Over the next term, HSC will be attempting to discover the identity of Hampton’s Greatest Sporting Moment, with your help. This article tells the story of Mike Hart’s Olympic Silver medal in 1976. This will compete against three other moments in Group Three. Vote in our Twitter poll on Friday to decide your favourite moments – the winner will progress to the quarter-final stage!
Fans of British rowing are so used to seeing success on the water at every level of competition – but the Olympics above all – that there’s a clear and present danger of taking it all for granted. But it wasn’t always like this, and one of the rowers chiefly responsible for the sequence of events that drove British rowing back to the top of the tree was an Old Hamptonian named Mike Hart.
By 1973, when Mike won his second successive Blue stroking Cambridge University to victory in the Boat Race, British rowing hadn’t won an Olympic medal for a quarter of a century. Put it down to their brilliantly efficient training methods – or maybe to their extensive use of chemicals – but the Eastern Europeans seemed almost unbeatable on the water.
But by the mid 1970s, this was beginning to change, and Mike was a catalyst for the new order. These were years spent building up a rowing c.v. that compares with the best. Along with the two Cambridge blues, there was Mike’s selection for the 1972 Munich Olympics where he finished eighth in the coxed pairs, followed by his four victories alongside the redoubtable Chris Baillieu in the Henley Regatta Double Sculls Challenge Cup in 1973, 1975, 1977 and 1978.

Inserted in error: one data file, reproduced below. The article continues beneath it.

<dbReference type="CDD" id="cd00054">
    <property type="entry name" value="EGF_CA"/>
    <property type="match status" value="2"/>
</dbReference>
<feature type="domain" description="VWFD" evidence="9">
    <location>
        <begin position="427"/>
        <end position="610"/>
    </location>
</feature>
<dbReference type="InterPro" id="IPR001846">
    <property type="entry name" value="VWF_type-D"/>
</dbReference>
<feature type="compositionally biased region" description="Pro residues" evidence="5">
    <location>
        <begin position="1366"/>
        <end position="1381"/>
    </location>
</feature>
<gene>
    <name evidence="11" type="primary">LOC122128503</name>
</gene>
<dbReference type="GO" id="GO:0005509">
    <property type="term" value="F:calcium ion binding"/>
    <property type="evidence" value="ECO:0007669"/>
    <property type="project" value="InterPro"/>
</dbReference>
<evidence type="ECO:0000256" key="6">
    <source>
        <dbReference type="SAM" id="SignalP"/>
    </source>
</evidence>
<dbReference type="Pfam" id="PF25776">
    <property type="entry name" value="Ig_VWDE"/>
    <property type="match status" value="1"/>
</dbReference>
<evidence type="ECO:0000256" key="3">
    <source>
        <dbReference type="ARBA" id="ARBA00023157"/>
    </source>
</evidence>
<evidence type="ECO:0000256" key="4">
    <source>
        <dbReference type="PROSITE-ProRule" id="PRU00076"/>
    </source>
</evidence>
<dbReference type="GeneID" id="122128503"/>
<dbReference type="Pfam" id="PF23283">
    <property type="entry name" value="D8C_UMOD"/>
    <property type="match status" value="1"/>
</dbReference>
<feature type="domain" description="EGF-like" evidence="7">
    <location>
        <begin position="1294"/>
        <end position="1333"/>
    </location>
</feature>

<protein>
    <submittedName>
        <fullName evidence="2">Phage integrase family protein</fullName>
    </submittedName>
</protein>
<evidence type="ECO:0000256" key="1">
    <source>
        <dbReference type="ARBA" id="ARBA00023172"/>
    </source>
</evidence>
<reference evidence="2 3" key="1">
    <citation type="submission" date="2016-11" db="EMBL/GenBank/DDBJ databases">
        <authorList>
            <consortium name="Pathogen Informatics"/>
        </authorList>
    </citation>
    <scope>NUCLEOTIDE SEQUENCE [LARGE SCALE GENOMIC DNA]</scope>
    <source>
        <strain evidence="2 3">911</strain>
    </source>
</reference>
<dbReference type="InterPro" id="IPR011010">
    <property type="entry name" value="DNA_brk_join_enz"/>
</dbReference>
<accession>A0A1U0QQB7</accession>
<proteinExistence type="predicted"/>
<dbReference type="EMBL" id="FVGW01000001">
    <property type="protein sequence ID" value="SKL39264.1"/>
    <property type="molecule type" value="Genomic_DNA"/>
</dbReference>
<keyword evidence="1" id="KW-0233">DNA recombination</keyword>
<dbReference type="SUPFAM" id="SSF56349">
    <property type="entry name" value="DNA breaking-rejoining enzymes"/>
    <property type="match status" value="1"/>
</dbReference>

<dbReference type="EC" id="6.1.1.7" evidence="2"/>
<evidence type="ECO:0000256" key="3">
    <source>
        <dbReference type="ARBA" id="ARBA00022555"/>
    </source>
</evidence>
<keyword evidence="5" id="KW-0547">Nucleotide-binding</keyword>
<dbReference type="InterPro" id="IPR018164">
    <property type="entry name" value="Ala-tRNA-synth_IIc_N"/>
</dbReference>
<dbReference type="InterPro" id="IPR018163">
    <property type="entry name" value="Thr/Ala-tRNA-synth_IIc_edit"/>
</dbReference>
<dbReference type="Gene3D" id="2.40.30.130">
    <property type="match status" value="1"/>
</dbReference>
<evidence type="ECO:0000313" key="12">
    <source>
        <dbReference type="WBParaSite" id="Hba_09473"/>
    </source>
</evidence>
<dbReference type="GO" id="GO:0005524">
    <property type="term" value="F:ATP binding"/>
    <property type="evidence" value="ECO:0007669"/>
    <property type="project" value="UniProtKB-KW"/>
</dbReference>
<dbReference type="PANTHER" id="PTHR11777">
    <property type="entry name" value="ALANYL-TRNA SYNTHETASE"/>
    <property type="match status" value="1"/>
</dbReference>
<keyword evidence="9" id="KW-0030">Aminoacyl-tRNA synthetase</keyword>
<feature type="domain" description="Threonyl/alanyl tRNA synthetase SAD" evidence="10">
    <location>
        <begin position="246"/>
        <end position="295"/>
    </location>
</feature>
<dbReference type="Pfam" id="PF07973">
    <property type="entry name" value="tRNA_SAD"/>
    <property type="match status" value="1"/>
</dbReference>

But the real triumphs emerged on the biggest stages: first at the Olympics in 1976, then at the World Championships the following year. In the former, Baillieu and Hart “soundly thrashed” the Eastern Europeans (as The Guardian described it) – though they had eventually to settle for Silver behind the outstanding Norwegian brothers Alf and Frank Hansen.
Then in the World Championships the following year, Baillieu and Hart finally took Gold in the double sculls to usher in an era of British rowing that featured – among other famous Hampton names – Martin Cross’s gold medal in the coxed four event in 1984 and the triumph of the Searle Brothers in the coxed pairs in 1992. Hart’s achievement was recognised in the Queen’s 1977 Jubilee and Birthday Honours with an MBE.